2011 AMC 8 Problems/Problem 24
Contents
Problem
In how many ways can be written as the sum of two primes?
Solution
For the sum of two numbers to be odd, one must be odd and the other must be even, because all odd numbers are of the form where n is an integer, and all even numbers are of the form where m is an integer. and is an integer because and are both integers. The only even prime number is so our only combination could be and However, is clearly divisible by , so the number of ways can be written as the sum of two primes is
Solution 2(Simple)
First, we noticed that 10001 is equal to 5000+5001, if you subtract n to 5000 and add n to 5001, you always get an even number, even number is never a prime number except 2. We also see that whenever an addend is an odd number, the other addend will be even, so having an odd number as an addend is not possible, other than 9999 and 2, because 2 is a prime. We try 2 and 9999 but we can see 9999 is divisible by 3 and 9 clearly. So the answer is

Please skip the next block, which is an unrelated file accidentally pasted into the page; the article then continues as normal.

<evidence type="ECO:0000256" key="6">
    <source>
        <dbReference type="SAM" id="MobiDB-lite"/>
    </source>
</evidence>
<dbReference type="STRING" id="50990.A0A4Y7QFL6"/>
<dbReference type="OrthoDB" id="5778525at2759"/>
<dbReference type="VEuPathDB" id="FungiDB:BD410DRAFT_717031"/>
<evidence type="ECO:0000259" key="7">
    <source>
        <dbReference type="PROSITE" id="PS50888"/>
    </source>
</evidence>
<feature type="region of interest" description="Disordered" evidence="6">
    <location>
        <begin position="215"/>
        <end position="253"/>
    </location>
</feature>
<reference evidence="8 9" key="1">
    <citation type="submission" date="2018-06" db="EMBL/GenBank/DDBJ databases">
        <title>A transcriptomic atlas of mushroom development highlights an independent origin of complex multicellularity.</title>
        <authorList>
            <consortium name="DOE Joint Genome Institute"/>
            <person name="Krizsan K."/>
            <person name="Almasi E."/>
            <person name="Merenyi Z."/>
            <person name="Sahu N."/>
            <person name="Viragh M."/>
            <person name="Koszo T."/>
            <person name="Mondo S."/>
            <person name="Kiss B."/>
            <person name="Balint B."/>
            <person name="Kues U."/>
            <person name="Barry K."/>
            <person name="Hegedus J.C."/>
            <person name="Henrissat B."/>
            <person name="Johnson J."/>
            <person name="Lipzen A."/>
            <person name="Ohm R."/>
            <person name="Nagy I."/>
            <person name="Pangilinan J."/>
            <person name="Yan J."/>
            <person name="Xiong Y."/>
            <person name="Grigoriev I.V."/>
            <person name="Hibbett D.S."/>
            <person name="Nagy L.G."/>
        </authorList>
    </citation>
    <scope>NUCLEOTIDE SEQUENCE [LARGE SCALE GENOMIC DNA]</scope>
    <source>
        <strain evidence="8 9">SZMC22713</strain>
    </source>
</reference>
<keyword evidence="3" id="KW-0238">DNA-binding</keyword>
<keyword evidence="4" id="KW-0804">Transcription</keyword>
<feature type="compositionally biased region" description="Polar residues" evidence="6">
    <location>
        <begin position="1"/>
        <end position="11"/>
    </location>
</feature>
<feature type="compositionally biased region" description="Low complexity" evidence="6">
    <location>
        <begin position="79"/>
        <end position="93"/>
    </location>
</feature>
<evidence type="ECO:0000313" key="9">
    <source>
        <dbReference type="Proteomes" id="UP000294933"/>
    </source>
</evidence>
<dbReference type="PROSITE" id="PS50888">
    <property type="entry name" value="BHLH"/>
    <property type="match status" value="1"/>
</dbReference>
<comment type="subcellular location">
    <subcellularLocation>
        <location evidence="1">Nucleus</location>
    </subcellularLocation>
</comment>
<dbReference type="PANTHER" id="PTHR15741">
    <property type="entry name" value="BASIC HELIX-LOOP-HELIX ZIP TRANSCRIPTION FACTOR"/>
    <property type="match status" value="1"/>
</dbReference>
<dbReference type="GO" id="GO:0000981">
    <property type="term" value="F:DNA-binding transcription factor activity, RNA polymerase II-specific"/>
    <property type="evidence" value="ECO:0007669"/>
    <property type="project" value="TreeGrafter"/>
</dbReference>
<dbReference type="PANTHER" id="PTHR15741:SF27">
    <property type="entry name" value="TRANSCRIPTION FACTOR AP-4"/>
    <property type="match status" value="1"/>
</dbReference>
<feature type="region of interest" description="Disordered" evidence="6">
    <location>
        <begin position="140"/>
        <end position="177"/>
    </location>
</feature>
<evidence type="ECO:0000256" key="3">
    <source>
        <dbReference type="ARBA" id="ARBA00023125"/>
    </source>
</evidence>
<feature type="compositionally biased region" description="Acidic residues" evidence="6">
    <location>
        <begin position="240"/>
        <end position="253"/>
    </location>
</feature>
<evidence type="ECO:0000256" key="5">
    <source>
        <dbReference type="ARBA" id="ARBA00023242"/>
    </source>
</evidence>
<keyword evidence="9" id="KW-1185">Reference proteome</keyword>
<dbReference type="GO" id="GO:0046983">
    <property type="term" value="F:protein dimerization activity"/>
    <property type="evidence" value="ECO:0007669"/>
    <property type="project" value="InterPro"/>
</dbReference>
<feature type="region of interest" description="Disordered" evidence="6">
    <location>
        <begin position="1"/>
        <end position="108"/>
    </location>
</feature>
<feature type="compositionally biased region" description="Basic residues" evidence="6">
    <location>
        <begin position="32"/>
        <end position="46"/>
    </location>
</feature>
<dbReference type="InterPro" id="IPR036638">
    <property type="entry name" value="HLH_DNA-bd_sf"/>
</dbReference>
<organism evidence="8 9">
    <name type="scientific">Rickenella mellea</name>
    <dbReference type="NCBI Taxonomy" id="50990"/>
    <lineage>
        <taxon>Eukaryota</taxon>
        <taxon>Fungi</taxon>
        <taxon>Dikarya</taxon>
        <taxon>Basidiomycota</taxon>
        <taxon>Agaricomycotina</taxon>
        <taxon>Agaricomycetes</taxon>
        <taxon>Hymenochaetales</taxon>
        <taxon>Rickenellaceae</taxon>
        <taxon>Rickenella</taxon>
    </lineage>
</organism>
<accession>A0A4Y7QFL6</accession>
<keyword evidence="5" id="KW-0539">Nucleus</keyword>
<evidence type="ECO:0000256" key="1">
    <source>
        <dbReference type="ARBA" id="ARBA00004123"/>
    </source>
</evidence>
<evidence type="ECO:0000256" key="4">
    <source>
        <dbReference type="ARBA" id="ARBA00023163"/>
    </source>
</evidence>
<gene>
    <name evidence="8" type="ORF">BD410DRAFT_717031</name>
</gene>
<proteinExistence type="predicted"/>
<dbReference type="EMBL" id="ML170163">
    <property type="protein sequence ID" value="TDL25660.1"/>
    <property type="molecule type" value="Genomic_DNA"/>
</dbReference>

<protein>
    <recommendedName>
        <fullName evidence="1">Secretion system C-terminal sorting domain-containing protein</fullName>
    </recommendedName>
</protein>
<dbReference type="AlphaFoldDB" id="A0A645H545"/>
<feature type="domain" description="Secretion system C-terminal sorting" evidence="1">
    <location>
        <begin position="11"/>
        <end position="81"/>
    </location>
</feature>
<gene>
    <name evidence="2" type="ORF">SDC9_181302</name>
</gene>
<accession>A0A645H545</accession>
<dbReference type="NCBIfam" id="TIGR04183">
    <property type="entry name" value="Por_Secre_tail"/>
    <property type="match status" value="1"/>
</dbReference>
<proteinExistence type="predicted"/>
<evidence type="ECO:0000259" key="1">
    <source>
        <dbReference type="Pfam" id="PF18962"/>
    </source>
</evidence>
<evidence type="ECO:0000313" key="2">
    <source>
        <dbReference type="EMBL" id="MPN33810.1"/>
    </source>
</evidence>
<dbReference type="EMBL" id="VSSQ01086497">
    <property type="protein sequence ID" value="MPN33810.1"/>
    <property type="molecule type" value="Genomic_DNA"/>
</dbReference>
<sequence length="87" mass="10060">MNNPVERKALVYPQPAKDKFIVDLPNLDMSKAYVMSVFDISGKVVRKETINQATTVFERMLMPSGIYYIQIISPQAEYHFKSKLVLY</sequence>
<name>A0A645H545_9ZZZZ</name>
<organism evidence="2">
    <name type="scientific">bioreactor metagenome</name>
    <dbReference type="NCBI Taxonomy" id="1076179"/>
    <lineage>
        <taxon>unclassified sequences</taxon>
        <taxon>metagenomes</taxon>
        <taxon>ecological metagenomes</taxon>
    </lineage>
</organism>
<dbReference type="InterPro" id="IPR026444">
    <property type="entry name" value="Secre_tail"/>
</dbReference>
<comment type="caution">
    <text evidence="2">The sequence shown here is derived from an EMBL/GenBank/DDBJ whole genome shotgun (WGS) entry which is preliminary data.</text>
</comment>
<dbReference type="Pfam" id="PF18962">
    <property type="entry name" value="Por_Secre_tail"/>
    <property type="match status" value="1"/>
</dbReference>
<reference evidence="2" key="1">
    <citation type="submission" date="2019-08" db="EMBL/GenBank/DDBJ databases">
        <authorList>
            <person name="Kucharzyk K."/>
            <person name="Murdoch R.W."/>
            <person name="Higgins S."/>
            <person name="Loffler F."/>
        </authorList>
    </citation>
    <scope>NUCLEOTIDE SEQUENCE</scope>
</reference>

Solution 3 (assumed previous knowledge)
It is helpful to know and understand the Goldbach Conjecture - that every even number can be written as the sum of primes - and also, that the that are the sum of two primes are exactly two more than a prime. This is because to make the sum of two numbers odd, you must have one even and one odd. There is only one even prime, which is two, so the sum will be of the form . Hence, the odd numbers that are the sum of two primes are exactly more than a prime. Relating to the problem, is not more than a prime, because and we can easily see that is divisible by . Therefore, cannot be written as the sum of two primes, and the answer is ~mk
Video Solution
https://youtu.be/qJuoLucUn9o by David
Video Solution 2
~savannahsolver
See Also
2011 AMC 8 (Problems • Answer Key • Resources) | ||
Preceded by Problem 23 |
Followed by Problem 25 | |
1 • 2 • 3 • 4 • 5 • 6 • 7 • 8 • 9 • 10 • 11 • 12 • 13 • 14 • 15 • 16 • 17 • 18 • 19 • 20 • 21 • 22 • 23 • 24 • 25 | ||
All AJHSME/AMC 8 Problems and Solutions |
The problems on this page are copyrighted by the Mathematical Association of America's American Mathematics Competitions.